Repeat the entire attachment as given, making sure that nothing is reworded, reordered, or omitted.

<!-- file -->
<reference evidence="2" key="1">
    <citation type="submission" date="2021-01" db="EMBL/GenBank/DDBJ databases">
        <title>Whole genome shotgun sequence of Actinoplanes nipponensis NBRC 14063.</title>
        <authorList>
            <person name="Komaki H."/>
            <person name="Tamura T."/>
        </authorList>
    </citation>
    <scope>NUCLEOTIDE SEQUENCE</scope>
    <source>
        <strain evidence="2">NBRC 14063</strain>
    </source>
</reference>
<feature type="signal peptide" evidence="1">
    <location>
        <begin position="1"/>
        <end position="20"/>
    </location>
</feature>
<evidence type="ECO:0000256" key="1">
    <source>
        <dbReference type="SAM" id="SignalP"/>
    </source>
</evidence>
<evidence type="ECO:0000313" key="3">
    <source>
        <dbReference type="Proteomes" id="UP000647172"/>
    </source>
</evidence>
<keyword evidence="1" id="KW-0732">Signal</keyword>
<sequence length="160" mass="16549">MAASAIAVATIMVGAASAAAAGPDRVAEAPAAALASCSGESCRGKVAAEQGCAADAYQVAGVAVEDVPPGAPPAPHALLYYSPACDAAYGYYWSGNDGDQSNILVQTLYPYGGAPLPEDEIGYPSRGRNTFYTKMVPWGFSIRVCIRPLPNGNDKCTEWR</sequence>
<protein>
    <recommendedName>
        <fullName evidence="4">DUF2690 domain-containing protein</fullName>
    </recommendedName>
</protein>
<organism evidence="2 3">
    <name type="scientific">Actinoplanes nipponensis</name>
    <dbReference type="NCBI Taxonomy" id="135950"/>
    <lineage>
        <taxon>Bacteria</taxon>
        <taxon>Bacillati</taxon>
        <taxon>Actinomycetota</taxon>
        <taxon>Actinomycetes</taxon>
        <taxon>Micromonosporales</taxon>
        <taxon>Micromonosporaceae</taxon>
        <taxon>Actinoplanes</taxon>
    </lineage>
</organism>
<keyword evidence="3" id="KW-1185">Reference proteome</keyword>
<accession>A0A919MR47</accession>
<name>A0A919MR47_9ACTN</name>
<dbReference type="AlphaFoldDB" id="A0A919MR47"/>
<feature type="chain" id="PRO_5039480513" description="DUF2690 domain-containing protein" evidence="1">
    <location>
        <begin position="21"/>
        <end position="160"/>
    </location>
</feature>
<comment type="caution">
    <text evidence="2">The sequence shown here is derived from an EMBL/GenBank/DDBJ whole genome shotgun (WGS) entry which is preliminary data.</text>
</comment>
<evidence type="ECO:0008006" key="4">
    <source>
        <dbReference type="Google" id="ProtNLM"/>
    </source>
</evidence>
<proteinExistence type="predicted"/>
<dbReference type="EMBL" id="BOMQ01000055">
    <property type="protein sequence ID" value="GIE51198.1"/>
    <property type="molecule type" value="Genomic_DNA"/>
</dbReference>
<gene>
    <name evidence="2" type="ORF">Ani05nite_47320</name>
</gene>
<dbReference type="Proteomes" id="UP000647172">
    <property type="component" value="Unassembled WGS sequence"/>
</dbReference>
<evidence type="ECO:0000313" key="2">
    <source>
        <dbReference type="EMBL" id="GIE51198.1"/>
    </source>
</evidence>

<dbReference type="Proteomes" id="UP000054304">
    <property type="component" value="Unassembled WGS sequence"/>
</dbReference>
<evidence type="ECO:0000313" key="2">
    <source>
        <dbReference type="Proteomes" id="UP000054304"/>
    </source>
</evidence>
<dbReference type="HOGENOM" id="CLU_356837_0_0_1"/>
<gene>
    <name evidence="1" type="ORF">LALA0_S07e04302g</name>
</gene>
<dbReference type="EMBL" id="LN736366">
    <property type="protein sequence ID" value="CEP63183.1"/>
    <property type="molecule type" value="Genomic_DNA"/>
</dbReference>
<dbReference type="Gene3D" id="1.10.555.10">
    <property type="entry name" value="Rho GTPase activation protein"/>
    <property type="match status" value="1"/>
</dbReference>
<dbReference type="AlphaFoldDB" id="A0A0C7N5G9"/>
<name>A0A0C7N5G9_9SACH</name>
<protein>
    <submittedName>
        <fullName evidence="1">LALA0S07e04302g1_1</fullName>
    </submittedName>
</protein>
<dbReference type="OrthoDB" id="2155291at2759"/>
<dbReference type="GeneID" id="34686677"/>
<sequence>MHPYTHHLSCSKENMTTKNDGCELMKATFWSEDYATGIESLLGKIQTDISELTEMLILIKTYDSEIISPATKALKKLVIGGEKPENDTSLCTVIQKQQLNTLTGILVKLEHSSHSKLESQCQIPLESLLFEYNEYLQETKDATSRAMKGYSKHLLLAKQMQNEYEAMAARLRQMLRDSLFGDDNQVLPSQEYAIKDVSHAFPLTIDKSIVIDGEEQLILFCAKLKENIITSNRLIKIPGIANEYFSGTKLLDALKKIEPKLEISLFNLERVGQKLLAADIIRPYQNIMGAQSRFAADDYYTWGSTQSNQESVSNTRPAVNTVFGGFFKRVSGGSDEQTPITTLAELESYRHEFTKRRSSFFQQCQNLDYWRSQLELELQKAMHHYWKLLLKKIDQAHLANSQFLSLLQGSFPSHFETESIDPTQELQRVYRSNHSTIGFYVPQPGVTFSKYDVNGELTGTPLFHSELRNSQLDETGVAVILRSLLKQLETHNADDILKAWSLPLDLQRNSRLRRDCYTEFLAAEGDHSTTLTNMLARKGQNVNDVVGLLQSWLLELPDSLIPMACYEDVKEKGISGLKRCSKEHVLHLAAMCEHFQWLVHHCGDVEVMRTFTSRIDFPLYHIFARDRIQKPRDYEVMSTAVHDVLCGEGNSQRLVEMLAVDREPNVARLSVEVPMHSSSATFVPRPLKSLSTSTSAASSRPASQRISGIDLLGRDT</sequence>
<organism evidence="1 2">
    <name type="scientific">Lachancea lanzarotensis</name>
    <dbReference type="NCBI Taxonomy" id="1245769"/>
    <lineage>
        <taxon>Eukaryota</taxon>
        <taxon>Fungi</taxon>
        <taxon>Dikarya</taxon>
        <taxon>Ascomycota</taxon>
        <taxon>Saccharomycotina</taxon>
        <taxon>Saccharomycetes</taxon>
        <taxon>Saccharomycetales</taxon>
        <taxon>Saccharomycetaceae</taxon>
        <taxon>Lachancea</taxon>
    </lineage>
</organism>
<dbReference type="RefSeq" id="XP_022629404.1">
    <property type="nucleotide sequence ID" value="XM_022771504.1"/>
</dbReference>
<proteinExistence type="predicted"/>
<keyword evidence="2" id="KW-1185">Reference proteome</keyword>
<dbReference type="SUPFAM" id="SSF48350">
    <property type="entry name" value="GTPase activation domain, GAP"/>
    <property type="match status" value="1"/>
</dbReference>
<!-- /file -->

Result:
<reference evidence="2" key="1">
    <citation type="submission" date="2021-01" db="EMBL/GenBank/DDBJ databases">
        <title>Whole genome shotgun sequence of Actinoplanes nipponensis NBRC 14063.</title>
        <authorList>
            <person name="Komaki H."/>
            <person name="Tamura T."/>
        </authorList>
    </citation>
    <scope>NUCLEOTIDE SEQUENCE</scope>
    <source>
        <strain evidence="2">NBRC 14063</strain>
    </source>
</reference>
<feature type="signal peptide" evidence="1">
    <location>
        <begin position="1"/>
        <end position="20"/>
    </location>
</feature>
<evidence type="ECO:0000256" key="1">
    <source>
        <dbReference type="SAM" id="SignalP"/>
    </source>
</evidence>
<evidence type="ECO:0000313" key="3">
    <source>
        <dbReference type="Proteomes" id="UP000647172"/>
    </source>
</evidence>
<keyword evidence="1" id="KW-0732">Signal</keyword>
<sequence length="160" mass="16549">MAASAIAVATIMVGAASAAAAGPDRVAEAPAAALASCSGESCRGKVAAEQGCAADAYQVAGVAVEDVPPGAPPAPHALLYYSPACDAAYGYYWSGNDGDQSNILVQTLYPYGGAPLPEDEIGYPSRGRNTFYTKMVPWGFSIRVCIRPLPNGNDKCTEWR</sequence>
<protein>
    <recommendedName>
        <fullName evidence="4">DUF2690 domain-containing protein</fullName>
    </recommendedName>
</protein>
<organism evidence="2 3">
    <name type="scientific">Actinoplanes nipponensis</name>
    <dbReference type="NCBI Taxonomy" id="135950"/>
    <lineage>
        <taxon>Bacteria</taxon>
        <taxon>Bacillati</taxon>
        <taxon>Actinomycetota</taxon>
        <taxon>Actinomycetes</taxon>
        <taxon>Micromonosporales</taxon>
        <taxon>Micromonosporaceae</taxon>
        <taxon>Actinoplanes</taxon>
    </lineage>
</organism>
<keyword evidence="3" id="KW-1185">Reference proteome</keyword>
<accession>A0A919MR47</accession>
<name>A0A919MR47_9ACTN</name>
<dbReference type="AlphaFoldDB" id="A0A919MR47"/>
<feature type="chain" id="PRO_5039480513" description="DUF2690 domain-containing protein" evidence="1">
    <location>
        <begin position="21"/>
        <end position="160"/>
    </location>
</feature>
<comment type="caution">
    <text evidence="2">The sequence shown here is derived from an EMBL/GenBank/DDBJ whole genome shotgun (WGS) entry which is preliminary data.</text>
</comment>
<evidence type="ECO:0008006" key="4">
    <source>
        <dbReference type="Google" id="ProtNLM"/>
    </source>
</evidence>
<proteinExistence type="predicted"/>
<dbReference type="EMBL" id="BOMQ01000055">
    <property type="protein sequence ID" value="GIE51198.1"/>
    <property type="molecule type" value="Genomic_DNA"/>
</dbReference>
<gene>
    <name evidence="2" type="ORF">Ani05nite_47320</name>
</gene>
<dbReference type="Proteomes" id="UP000647172">
    <property type="component" value="Unassembled WGS sequence"/>
</dbReference>
<evidence type="ECO:0000313" key="2">
    <source>
        <dbReference type="EMBL" id="GIE51198.1"/>
    </source>
</evidence>

<dbReference type="Proteomes" id="UP000054304">
    <property type="component" value="Unassembled WGS sequence"/>
</dbReference>
<evidence type="ECO:0000313" key="2">
    <source>
        <dbReference type="Proteomes" id="UP000054304"/>
    </source>
</evidence>
<dbReference type="HOGENOM" id="CLU_356837_0_0_1"/>
<gene>
    <name evidence="1" type="ORF">LALA0_S07e04302g</name>
</gene>
<dbReference type="EMBL" id="LN736366">
    <property type="protein sequence ID" value="CEP63183.1"/>
    <property type="molecule type" value="Genomic_DNA"/>
</dbReference>
<dbReference type="Gene3D" id="1.10.555.10">
    <property type="entry name" value="Rho GTPase activation protein"/>
    <property type="match status" value="1"/>
</dbReference>
<dbReference type="AlphaFoldDB" id="A0A0C7N5G9"/>
<name>A0A0C7N5G9_9SACH</name>
<protein>
    <submittedName>
        <fullName evidence="1">LALA0S07e04302g1_1</fullName>
    </submittedName>
</protein>
<dbReference type="OrthoDB" id="2155291at2759"/>
<dbReference type="GeneID" id="34686677"/>
<sequence>MHPYTHHLSCSKENMTTKNDGCELMKATFWSEDYATGIESLLGKIQTDISELTEMLILIKTYDSEIISPATKALKKLVIGGEKPENDTSLCTVIQKQQLNTLTGILVKLEHSSHSKLESQCQIPLESLLFEYNEYLQETKDATSRAMKGYSKHLLLAKQMQNEYEAMAARLRQMLRDSLFGDDNQVLPSQEYAIKDVSHAFPLTIDKSIVIDGEEQLILFCAKLKENIITSNRLIKIPGIANEYFSGTKLLDALKKIEPKLEISLFNLERVGQKLLAADIIRPYQNIMGAQSRFAADDYYTWGSTQSNQESVSNTRPAVNTVFGGFFKRVSGGSDEQTPITTLAELESYRHEFTKRRSSFFQQCQNLDYWRSQLELELQKAMHHYWKLLLKKIDQAHLANSQFLSLLQGSFPSHFETESIDPTQELQRVYRSNHSTIGFYVPQPGVTFSKYDVNGELTGTPLFHSELRNSQLDETGVAVILRSLLKQLETHNADDILKAWSLPLDLQRNSRLRRDCYTEFLAAEGDHSTTLTNMLARKGQNVNDVVGLLQSWLLELPDSLIPMACYEDVKEKGISGLKRCSKEHVLHLAAMCEHFQWLVHHCGDVEVMRTFTSRIDFPLYHIFARDRIQKPRDYEVMSTAVHDVLCGEGNSQRLVEMLAVDREPNVARLSVEVPMHSSSATFVPRPLKSLSTSTSAASSRPASQRISGIDLLGRDT</sequence>
<organism evidence="1 2">
    <name type="scientific">Lachancea lanzarotensis</name>
    <dbReference type="NCBI Taxonomy" id="1245769"/>
    <lineage>
        <taxon>Eukaryota</taxon>
        <taxon>Fungi</taxon>
        <taxon>Dikarya</taxon>
        <taxon>Ascomycota</taxon>
        <taxon>Saccharomycotina</taxon>
        <taxon>Saccharomycetes</taxon>
        <taxon>Saccharomycetales</taxon>
        <taxon>Saccharomycetaceae</taxon>
        <taxon>Lachancea</taxon>
    </lineage>
</organism>
<dbReference type="RefSeq" id="XP_022629404.1">
    <property type="nucleotide sequence ID" value="XM_022771504.1"/>
</dbReference>
<proteinExistence type="predicted"/>
<keyword evidence="2" id="KW-1185">Reference proteome</keyword>
<dbReference type="SUPFAM" id="SSF48350">
    <property type="entry name" value="GTPase activation domain, GAP"/>
    <property type="match status" value="1"/>
</dbReference>